Michele Whitham is a powerhouse of a woman with a list of accolades and accomplishments that easily make her one of the most admirable women I have ever met: she is a lawyer that is heavily involved in social justice, activism, and community engagement, is a 2015-2016 Inductee into the National Association of Professional Women and the Association’s VIP Woman of the Year, was a co-leader to launch the inaugural Women’s Bar Association of Massachusetts’ Women’s Leadership Initiative, and so much more. Even more impressive is that behind her stunning achievements, she is a kind, empathetic, insightful, and strong-willed woman with a story that so many of us can relate to.

Miriam Margala & Michele WhitmanLeaning into the table and talking to us like old friends do, Michele described how she discovered a love for football at five years old. She set her sights on becoming a football player, and would practice throwing the ball around with her father and her neighbor, Al Cowen, a well-known footballer in Texas. She started going to pickup football games, but time and time again she was the only girl, and she would never get picked to play. Undeterred, she continued to return to these games until a few years later, her father came home and surprised her with a gift: an official NFL football, signed by the one and only Cowen. The very next pickup game she went to, she proudly brought her own football, and not only did she get to play, but she got to be the captain.

The message of her childhood story was simple: listen to your heart and what drives you, be Michele Whithamconfident in it, bring it to the table, and the people sitting across from you will let you play because you are owning the part of yourself that put you there. That is the first lesson in conflict communication: practice the art of self-empowerment and cultivate your professional presence. Consider what you are aiming to achieve, and decide how you are going to approach a situation. Have confidence in your abilities to do all that you can do, and be committed to listening and learning as much as you can about the motivations and values of other people in the room.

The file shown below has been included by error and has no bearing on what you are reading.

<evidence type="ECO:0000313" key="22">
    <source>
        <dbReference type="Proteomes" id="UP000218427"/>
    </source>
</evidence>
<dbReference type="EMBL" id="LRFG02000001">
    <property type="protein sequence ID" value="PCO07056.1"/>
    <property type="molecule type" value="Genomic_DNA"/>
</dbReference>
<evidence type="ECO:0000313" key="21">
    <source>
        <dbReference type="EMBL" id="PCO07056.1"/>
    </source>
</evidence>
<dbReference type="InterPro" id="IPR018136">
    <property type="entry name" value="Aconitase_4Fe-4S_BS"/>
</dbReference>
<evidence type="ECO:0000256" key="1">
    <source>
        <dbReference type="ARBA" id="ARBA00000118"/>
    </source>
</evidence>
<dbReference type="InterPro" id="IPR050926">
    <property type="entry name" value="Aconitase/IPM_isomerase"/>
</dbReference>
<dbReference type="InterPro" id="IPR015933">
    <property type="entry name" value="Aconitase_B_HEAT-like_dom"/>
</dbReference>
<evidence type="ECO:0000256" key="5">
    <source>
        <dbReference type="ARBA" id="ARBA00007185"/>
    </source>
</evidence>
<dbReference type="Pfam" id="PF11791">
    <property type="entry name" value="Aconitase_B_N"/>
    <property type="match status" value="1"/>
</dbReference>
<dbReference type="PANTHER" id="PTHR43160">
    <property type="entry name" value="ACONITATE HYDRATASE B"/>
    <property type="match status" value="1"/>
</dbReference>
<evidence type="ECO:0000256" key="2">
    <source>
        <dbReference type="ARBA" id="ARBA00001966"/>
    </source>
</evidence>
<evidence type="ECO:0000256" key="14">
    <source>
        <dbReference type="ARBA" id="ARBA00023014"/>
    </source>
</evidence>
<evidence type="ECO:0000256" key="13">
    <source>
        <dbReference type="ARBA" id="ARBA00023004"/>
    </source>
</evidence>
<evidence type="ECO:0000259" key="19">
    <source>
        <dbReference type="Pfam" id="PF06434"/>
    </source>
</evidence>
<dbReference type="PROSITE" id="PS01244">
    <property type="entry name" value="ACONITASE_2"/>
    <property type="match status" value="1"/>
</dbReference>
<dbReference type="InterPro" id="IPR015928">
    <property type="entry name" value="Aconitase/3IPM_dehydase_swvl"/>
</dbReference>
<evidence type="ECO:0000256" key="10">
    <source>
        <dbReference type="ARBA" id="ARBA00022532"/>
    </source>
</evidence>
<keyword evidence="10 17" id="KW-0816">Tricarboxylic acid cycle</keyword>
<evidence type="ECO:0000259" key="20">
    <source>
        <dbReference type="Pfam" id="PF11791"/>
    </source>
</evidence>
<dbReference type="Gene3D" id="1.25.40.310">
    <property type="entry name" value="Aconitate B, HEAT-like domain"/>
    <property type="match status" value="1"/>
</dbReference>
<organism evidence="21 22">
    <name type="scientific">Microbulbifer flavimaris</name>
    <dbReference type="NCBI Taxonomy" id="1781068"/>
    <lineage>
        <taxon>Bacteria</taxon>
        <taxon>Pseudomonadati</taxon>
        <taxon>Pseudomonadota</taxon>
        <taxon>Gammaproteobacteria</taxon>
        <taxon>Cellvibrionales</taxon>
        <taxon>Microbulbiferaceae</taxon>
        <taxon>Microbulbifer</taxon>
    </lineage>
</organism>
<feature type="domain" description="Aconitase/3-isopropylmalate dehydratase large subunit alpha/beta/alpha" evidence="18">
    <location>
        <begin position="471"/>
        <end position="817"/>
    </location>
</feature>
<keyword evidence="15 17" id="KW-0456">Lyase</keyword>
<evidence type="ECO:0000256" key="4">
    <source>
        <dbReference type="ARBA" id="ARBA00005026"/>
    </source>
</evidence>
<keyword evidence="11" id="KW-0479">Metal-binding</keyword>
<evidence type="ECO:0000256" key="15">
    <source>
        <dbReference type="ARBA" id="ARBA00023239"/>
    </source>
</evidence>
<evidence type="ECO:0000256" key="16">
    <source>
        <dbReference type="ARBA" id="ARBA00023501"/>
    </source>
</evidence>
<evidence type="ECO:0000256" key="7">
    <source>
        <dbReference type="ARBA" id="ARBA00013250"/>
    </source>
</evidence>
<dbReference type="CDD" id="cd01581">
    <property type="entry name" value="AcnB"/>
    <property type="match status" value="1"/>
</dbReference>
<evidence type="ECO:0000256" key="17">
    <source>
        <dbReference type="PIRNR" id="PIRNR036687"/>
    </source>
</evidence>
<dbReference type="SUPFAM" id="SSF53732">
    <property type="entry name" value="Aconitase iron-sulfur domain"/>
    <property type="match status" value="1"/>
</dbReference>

There were six other points highlighted throughout the evening that sum up the most important nuggets of wisdom that Michele presented as the keys to her continued success in dealing with conflict:

  1. Everyone deals with conflict differently; appreciate those differences.
  2. Don’t take conflict personally; someone else’s reaction is not a reflection on ourselves.
  3. Be willing to listen to what the other person is saying, and if needed, express that you need to step away to process.
  4. Make an effort to maintain your credibility, to be mature, and to not let your emotions get the best of you. (Step away if emotions are running too high!)
  5. Become proactive institutional anthropologists: observe and learn the motivations/desires of your colleagues even before conflict arises.
  6. Cultivate a circle of key informants, or people that you trust to lend insights into how someone else may be conceptualizing the conflict.

de la femme membersBy the end of the evening, more than half of us in the room had joined in with Michele’s pointers to ask questions, provide thoughtful insight, and share our own positive or negative experiences. Conflict is something that we all have to deal with, and none of us are in this alone. Approaching a conflict with maturity, a willingness to listen to others and a sense of your own self-are three important pieces to successful resolutions. And we must not forget to lean on each other for help when we need to see more sides to the story.

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Register for “Own Your Own Football: Conflict Communication and Resolution Strategies”

Join us for de la Femme’s kickoff event on September 28. The topic will be on Conflict Communication and Resolution Strategies for successful professional management.